### The easiest way to identify the range of other functions, such as square root and fraction functions, is to draw the graph of the function using a graphing calculator

#### Step 2. Find the x-value of the vertex of the function

The vertex of a quadratic function is the tip of the parabola. Remember: a quadratic function has the form ax^{2} + bx + c. To find the coordinate of x, use the equation x = -b / 2a. This equation is a derivative of the basic quadratic function that represents the equation with a slope of zero (at the vertex of the graph, the slope of the function is zero).

- For example: find the range of 3 x
^{2}+ 6 x - 2. - Find the x-coordinate of the vertex: x = -b / 2a = -6 / (2 * 3) = -1.

#### Step 3. Find the y-value of the vertex of the function

Plug the x-coordinate into the function to find the corresponding y-value of the vertex. This value of y denotes the edge of the range for the function.

- Find the y coordinate: y = 3 x
^{2}+ 6 x - 2 = 3 (-1)^{2}+ 6(-1) -2 = -5. - The vertex of this function is (-1, -5).

#### Step 4. Determine the direction of the parabola by substituting in at least one more value for x

Choose any other value of x and replace it in the function to find the corresponding value of y. If the value of y is above the vertex, the parabola continues up to + ∞. If the value of y is below the vertex, the parabola continues until -∞.

- Use the value of x - 2: y = 3 x
^{2}+ 6 x - 2 = y = 3 (-2)^{2}+ 6(-2) – 2 = 12 -12 -2 = -2. - This produces the coordinate (-2, -2).
- This coordinate tells you that the parabola continues above the vertex (-1, -5). Therefore, the range encompasses all values of and over -5.
- The range of this function is [-5, ∞).

#### Step 5. Write the range in the appropriate notation

Like the domain, the range is written in the same notation. Use a bracket when the number is included in the domain and a parenthesis when the domain does not include that number. The letter U indicates a union that connects parts of a domain that could be separated by a space.

- For example, a range of [-2, 10) U (10, 2] includes -2 and 2 but does not include the number 10.
- Always use parentheses if you are going to use the infinity symbol (∞).

### Part 3 of 3: Graphically Finding the Range of a Function

#### Step 1. Graph the function

It is often easier to determine the range of a function simply by graphing it. Many square root functions have a range of (-∞, 0] or [0, + ∞) because the vertex of the lateral parabola is on the horizontal axis or the x axis. In this case, the function covers all positive values of y if the parabola goes up or all negative values of y if the parabola goes down. The fraction functions will have asymptotes that define the range.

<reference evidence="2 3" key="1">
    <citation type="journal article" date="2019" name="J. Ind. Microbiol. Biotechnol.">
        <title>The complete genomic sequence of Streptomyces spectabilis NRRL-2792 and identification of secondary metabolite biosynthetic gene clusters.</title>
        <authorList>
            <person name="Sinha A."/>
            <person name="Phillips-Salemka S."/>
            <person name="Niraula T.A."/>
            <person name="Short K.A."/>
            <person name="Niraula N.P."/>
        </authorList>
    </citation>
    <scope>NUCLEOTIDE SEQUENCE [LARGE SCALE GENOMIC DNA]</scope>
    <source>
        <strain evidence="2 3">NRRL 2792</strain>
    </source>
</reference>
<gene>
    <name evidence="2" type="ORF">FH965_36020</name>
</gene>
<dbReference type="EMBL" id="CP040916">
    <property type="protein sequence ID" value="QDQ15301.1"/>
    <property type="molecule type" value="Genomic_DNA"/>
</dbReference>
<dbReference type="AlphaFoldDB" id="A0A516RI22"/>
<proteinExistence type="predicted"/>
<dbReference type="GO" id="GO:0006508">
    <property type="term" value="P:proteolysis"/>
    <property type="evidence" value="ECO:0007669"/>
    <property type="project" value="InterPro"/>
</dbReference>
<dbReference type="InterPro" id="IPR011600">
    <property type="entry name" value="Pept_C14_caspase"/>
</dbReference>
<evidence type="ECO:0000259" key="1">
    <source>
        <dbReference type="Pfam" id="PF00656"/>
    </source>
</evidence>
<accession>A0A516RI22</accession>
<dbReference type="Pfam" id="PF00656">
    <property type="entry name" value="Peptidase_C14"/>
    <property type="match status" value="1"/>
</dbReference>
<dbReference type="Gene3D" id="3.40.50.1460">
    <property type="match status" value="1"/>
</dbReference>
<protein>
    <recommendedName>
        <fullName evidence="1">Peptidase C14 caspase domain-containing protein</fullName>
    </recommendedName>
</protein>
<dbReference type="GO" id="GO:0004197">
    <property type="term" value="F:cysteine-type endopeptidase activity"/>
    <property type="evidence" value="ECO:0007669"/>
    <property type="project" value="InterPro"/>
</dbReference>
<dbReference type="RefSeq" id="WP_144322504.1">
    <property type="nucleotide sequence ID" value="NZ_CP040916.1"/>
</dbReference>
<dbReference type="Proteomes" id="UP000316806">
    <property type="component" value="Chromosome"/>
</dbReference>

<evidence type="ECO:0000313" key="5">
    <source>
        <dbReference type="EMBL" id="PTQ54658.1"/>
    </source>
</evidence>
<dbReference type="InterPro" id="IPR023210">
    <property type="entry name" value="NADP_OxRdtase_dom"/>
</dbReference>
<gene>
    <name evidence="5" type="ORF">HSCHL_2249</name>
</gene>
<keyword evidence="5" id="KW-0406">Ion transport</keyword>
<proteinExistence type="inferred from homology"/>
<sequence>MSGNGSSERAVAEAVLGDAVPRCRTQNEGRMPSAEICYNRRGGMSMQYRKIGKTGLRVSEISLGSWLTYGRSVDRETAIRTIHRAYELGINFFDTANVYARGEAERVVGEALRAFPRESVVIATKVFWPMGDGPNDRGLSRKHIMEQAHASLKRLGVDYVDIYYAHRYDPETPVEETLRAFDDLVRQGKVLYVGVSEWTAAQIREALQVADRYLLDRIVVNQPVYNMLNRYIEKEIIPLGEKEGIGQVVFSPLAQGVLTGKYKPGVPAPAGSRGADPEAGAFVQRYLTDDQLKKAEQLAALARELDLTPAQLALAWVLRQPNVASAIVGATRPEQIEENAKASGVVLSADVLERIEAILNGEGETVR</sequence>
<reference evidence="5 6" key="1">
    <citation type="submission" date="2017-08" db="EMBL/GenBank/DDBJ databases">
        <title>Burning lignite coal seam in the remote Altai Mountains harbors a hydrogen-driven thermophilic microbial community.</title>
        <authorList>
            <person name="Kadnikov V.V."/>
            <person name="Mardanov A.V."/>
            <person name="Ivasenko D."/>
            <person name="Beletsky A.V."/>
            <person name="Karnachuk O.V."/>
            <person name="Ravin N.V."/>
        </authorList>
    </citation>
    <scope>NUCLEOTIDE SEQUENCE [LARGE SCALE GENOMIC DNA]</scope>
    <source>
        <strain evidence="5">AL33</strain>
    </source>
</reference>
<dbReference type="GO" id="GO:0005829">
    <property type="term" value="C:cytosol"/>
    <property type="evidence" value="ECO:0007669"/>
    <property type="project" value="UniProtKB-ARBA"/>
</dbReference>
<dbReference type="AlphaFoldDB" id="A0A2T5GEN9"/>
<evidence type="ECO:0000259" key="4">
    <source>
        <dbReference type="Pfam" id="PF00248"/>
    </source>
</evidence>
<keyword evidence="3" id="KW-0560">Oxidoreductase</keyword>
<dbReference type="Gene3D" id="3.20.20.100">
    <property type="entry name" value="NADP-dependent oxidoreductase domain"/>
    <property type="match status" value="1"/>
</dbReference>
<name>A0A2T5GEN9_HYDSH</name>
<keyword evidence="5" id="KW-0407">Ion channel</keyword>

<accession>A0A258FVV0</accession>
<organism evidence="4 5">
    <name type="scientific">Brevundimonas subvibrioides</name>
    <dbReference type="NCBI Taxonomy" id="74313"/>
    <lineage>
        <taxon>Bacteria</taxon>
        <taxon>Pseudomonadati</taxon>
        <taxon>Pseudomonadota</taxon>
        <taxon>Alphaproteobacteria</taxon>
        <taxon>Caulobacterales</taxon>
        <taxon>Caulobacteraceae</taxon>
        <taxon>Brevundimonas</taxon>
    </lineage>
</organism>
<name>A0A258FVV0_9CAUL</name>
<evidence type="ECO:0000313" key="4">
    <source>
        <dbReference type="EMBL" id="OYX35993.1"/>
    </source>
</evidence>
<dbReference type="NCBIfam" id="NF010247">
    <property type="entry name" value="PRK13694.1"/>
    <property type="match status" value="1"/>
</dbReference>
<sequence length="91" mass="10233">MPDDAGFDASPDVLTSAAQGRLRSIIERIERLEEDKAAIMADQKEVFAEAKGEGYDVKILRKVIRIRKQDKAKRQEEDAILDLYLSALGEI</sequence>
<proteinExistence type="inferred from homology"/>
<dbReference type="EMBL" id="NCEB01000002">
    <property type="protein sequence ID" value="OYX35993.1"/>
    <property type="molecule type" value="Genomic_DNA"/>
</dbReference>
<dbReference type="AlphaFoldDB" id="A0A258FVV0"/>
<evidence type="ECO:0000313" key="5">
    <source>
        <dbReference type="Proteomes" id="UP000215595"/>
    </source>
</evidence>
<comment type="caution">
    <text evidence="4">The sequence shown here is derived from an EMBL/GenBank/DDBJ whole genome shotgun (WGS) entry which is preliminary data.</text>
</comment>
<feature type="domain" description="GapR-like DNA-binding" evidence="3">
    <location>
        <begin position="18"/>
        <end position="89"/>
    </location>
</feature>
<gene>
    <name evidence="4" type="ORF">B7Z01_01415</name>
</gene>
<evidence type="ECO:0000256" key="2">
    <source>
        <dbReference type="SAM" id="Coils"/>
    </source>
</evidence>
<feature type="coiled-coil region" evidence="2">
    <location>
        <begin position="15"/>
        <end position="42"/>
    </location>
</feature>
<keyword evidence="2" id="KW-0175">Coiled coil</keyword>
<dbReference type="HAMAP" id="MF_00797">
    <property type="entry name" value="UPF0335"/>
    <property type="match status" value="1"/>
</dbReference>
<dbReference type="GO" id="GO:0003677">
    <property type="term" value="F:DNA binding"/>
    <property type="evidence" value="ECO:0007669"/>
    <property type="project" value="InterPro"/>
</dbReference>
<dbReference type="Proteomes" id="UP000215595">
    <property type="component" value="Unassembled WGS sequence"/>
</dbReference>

- Some square root functions will start above or below the x-axis. In this case, the range is determined by the point where the square root function begins. If the parabola starts at y = -4 and goes up, the range is [-4, + ∞).
- The easiest way to graph a function is to use a graphing program or a graphing calculator.
- If you don't have a graphing calculator, you can draw a rough sketch of a graph by plugging in x values into the function and getting the corresponding y values. Plot these coordinates on the graph to get an idea of the shape.

#### Step 2. Find the minimum of the function

Once you have graphed the function, you should be able to clearly see the lowest point on the graph. If there is no obvious minimum, you should know that some functions will continue until -∞.

### A fraction function will include all points except those in the asymptote. They often have ranges like (-∞, 6) U (6, ∞)

#### Step 3. Determine the maximum of the function

Again, after graphing, you should be able to identify the maximum point of the function. Some functions will continue up to + ∞ and therefore there will not be a maximum.

#### Step 4. Write the range in the appropriate notation

Like the domain, the range is written in the same notation. Use a square bracket when the number is included in the domain and a parenthesis when the domain does not include that number. The letter U indicates a union that connects parts of a domain that could be separated by a space.

- For example, a range of [-2, 10) U (10, 2] includes -2 and 2 but does not include the number 10.
- Always use parentheses if you are going to use the infinity symbol (∞).